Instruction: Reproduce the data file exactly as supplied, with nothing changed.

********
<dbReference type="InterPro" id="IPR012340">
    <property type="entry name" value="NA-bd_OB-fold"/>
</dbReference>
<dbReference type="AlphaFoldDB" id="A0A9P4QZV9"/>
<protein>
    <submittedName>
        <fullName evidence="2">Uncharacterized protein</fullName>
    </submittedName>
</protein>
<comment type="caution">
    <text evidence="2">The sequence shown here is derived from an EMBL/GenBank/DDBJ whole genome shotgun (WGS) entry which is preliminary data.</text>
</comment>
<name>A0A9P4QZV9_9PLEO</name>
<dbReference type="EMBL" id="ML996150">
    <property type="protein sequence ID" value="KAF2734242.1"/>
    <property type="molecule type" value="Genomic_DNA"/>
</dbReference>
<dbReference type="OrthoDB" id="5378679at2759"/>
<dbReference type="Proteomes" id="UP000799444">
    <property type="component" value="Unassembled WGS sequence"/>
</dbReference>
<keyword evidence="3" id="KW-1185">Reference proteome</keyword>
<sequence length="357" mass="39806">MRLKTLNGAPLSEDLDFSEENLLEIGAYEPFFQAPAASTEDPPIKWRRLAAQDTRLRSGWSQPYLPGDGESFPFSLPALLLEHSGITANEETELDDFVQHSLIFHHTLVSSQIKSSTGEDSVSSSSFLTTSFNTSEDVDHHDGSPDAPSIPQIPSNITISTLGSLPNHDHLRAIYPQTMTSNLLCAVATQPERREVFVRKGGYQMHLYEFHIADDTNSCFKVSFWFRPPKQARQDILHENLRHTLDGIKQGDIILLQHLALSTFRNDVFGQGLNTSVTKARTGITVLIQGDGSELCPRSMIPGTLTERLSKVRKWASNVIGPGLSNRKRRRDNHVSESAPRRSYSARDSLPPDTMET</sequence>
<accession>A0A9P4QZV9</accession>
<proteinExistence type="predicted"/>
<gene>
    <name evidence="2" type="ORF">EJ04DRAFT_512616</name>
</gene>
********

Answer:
<dbReference type="InterPro" id="IPR012340">
    <property type="entry name" value="NA-bd_OB-fold"/>
</dbReference>
<dbReference type="AlphaFoldDB" id="A0A9P4QZV9"/>
<protein>
    <submittedName>
        <fullName evidence="2">Uncharacterized protein</fullName>
    </submittedName>
</protein>
<comment type="caution">
    <text evidence="2">The sequence shown here is derived from an EMBL/GenBank/DDBJ whole genome shotgun (WGS) entry which is preliminary data.</text>
</comment>
<name>A0A9P4QZV9_9PLEO</name>
<dbReference type="EMBL" id="ML996150">
    <property type="protein sequence ID" value="KAF2734242.1"/>
    <property type="molecule type" value="Genomic_DNA"/>
</dbReference>
<dbReference type="OrthoDB" id="5378679at2759"/>
<dbReference type="Proteomes" id="UP000799444">
    <property type="component" value="Unassembled WGS sequence"/>
</dbReference>
<keyword evidence="3" id="KW-1185">Reference proteome</keyword>
<sequence length="357" mass="39806">MRLKTLNGAPLSEDLDFSEENLLEIGAYEPFFQAPAASTEDPPIKWRRLAAQDTRLRSGWSQPYLPGDGESFPFSLPALLLEHSGITANEETELDDFVQHSLIFHHTLVSSQIKSSTGEDSVSSSSFLTTSFNTSEDVDHHDGSPDAPSIPQIPSNITISTLGSLPNHDHLRAIYPQTMTSNLLCAVATQPERREVFVRKGGYQMHLYEFHIADDTNSCFKVSFWFRPPKQARQDILHENLRHTLDGIKQGDIILLQHLALSTFRNDVFGQGLNTSVTKARTGITVLIQGDGSELCPRSMIPGTLTERLSKVRKWASNVIGPGLSNRKRRRDNHVSESAPRRSYSARDSLPPDTMET</sequence>
<accession>A0A9P4QZV9</accession>
<proteinExistence type="predicted"/>
<gene>
    <name evidence="2" type="ORF">EJ04DRAFT_512616</name>
</gene>